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Clinical Investigations: ASTHMA |

The Effect of Cigarette Smoking on Exhaled Nitric Oxide in Mild Steroid-Naive Asthmatics*

Geert M. Verleden, PhD; Lieven J. Dupont, MD; Ann C. Verpeut, MD; Maurits G. Demedts, PhD
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*From the Department of Respiratory Diseases, University Hospital Gasthuisberg, Leuven, Belgium.

Correspondence to: Geert M. Verleden, PhD, Department of Respiratory Diseases, University Hospital Gasthuisberg, 49, Herestraat, B-3000 Leuven, Belgium; e-mail: geert.verleden@uz.kuleuven.ac.be



Chest. 1999;116(1):59-64. doi:10.1378/chest.116.1.59
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Study objectives: It has been demonstrated previously that exhaled nitric oxide (eNO) is increased in steroid-naive asthmatics and that inhaled steroids reduce eNO in these patients. Cigarette smoking has also been reported to reduce the eNO in healthy volunteers. Recently a correlation has been demonstrated between eNO and airway hyperresponsiveness in steroid-naive, mild asthmatics. We hypothesized that cigarette smoking would reduce the eNO level in steroid-naive asthmatics and might, therefore, affect the correlation between eNO and airway hyperresponsiveness.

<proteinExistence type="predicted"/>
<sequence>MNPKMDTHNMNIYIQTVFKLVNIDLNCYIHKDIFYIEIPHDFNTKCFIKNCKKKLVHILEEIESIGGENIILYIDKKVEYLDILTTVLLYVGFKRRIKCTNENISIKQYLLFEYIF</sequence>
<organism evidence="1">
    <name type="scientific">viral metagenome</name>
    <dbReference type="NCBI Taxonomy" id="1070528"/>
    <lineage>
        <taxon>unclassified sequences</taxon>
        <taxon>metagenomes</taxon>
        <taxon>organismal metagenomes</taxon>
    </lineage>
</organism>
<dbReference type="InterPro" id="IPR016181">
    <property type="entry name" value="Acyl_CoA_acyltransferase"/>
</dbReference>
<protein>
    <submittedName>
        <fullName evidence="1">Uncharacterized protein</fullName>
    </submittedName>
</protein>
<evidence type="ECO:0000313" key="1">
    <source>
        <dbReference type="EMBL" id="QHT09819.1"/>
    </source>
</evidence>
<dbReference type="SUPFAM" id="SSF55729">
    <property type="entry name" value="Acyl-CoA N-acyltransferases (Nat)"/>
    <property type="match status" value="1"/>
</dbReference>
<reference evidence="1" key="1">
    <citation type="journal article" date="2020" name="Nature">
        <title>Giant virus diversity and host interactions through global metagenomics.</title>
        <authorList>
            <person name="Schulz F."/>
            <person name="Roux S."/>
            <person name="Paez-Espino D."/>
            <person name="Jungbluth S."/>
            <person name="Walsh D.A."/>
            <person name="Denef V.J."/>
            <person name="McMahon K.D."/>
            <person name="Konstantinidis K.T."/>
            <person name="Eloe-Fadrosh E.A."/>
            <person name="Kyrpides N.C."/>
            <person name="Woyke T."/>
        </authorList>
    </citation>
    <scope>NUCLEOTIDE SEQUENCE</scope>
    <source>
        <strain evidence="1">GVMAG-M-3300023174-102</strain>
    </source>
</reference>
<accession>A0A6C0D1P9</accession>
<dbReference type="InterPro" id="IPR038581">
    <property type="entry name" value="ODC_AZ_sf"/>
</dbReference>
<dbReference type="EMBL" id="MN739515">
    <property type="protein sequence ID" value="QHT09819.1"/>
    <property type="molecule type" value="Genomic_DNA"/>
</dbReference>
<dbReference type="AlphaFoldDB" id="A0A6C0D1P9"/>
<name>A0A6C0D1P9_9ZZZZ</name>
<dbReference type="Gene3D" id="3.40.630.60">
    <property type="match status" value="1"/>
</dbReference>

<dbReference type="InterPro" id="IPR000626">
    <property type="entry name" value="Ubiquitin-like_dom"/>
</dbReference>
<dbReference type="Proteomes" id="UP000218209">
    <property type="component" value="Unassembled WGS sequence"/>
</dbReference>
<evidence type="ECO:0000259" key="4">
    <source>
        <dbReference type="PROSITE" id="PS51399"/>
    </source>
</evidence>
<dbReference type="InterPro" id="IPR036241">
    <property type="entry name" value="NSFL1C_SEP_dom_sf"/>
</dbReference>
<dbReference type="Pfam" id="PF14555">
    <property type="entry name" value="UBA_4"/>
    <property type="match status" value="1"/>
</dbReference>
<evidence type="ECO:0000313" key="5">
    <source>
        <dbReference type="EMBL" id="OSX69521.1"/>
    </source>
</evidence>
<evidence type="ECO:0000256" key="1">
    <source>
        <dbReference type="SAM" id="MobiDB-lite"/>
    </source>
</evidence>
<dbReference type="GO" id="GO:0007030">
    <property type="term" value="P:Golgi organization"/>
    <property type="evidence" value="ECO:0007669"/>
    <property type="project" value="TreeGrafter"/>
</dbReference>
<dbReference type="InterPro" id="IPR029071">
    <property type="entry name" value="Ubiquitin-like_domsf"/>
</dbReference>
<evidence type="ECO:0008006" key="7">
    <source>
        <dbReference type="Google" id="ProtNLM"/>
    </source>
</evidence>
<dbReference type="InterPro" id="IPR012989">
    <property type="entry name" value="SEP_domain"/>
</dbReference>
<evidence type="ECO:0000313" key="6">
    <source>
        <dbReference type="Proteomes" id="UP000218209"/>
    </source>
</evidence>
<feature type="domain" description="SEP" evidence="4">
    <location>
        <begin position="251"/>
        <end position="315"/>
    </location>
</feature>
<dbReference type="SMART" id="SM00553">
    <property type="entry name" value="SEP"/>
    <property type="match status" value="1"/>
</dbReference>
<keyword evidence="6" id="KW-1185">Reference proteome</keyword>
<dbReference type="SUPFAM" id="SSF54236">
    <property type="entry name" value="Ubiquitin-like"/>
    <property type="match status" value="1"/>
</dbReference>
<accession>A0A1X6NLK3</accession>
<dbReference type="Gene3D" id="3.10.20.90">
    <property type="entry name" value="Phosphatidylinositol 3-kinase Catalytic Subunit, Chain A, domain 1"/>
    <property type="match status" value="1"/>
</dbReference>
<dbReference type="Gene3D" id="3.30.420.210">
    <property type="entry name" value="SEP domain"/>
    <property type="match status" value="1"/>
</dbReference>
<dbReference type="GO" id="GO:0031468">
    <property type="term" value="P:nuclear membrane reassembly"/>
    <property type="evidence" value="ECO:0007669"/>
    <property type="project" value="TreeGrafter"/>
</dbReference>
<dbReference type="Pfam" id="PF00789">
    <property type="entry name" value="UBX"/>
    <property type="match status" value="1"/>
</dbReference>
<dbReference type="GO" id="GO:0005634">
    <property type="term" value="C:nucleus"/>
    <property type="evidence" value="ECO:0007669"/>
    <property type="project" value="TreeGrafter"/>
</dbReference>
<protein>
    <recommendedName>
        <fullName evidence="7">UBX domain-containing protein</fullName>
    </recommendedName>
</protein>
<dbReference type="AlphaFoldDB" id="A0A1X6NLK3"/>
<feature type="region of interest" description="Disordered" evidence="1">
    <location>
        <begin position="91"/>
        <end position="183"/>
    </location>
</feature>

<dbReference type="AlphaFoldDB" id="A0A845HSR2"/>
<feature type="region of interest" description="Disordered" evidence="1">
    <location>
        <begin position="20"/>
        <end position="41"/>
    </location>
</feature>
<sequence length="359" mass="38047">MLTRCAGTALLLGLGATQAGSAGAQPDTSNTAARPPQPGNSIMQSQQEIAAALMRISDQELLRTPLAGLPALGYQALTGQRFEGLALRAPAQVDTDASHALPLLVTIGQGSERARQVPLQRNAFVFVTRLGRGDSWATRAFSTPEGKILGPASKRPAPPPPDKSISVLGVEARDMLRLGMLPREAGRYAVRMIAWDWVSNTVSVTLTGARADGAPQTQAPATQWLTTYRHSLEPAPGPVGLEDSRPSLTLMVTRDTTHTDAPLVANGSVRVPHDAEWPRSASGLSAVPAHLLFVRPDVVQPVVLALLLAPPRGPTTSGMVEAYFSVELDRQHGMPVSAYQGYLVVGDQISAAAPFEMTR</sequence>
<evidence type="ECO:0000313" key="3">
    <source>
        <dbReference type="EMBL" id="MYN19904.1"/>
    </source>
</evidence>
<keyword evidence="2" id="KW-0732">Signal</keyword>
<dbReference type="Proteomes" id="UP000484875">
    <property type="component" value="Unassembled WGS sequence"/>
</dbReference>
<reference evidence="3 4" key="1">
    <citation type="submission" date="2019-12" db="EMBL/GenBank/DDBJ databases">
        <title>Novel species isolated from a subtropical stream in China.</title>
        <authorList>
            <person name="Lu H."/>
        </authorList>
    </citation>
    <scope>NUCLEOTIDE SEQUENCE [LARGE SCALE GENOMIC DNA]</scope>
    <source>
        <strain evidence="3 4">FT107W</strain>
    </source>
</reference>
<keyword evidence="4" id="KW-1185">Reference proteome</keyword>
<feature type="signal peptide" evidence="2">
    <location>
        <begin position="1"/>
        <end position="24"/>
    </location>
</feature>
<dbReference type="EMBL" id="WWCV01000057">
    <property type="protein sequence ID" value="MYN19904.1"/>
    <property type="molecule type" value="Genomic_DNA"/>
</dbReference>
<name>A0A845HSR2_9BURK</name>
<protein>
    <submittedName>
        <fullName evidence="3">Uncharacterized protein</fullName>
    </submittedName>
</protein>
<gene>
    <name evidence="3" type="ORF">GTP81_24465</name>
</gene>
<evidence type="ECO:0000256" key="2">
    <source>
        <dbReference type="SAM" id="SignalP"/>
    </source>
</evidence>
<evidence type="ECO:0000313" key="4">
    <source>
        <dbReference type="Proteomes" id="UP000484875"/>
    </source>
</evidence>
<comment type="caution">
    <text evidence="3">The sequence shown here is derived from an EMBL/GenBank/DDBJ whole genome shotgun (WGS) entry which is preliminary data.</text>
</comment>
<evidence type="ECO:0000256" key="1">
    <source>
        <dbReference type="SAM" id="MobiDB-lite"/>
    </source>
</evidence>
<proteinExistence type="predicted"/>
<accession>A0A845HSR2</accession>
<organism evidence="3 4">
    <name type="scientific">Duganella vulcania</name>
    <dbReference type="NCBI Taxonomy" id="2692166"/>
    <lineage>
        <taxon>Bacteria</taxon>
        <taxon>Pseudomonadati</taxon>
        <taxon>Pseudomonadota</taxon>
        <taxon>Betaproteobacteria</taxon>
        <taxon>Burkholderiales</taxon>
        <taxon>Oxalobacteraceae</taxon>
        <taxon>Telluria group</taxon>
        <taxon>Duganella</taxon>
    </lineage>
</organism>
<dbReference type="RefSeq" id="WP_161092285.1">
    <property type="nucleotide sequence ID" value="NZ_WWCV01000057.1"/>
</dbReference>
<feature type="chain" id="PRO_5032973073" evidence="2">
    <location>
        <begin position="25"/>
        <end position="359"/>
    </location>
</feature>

Design: Comparison of eNO in healthy smoking and nonsmoking volunteers with the level of eNO in steroid-naive and steroid-treated asthmatics. Correlate the eNO level with the provocative concentration of histamine causing a 20% fall in FEV1 (PC20hist) in the asthmatic smoking and nonsmoking patients.

Setting: University outpatient asthma clinic.

Patients and methods: eNO levels and PC20hist were measured in three different asthmatic patient groups (group A = 29 steroid-naive, nonsmoking asthmatics; group B = 19 steroid-treated, nonsmoking asthmatics; and group C = 13 smoking, steroid-naive asthmatics) and in two healthy volunteer groups (group D = 18 nonsmoking; and group E = 16 smoking).

Results: eNO in group A was significantly increased compared with the values in groups B and D (21.8 ± 12.7, 12.8 ± 4.9, and 10.6 ± 2.2 parts per billion[ ppb], respectively). Cigarette smoking decreased eNO in healthy volunteers (7.4 ± 1.8 ppb, group E) as well as in steroid-naive asthmatics (12.7 ± 5.1 ppb, group C). There was a significant correlation between eNO and PC20hist in group A (r = −0.45, p < 0.05); this correlation was, however, lost in both groups B and C.

Conclusion: Cigarette smoking and inhaled steroids reduce the eNO in patients with mild asthma to a comparable extent. Because the correlation between eNO and airway hyperresponsiveness was lost in steroid-treated and smoking, steroid-naive asthmatics, we question the value of eNO as a marker of airway inflammation, at least in mild asthmatics who are already being treated with inhaled steroids or who are currently smoking.

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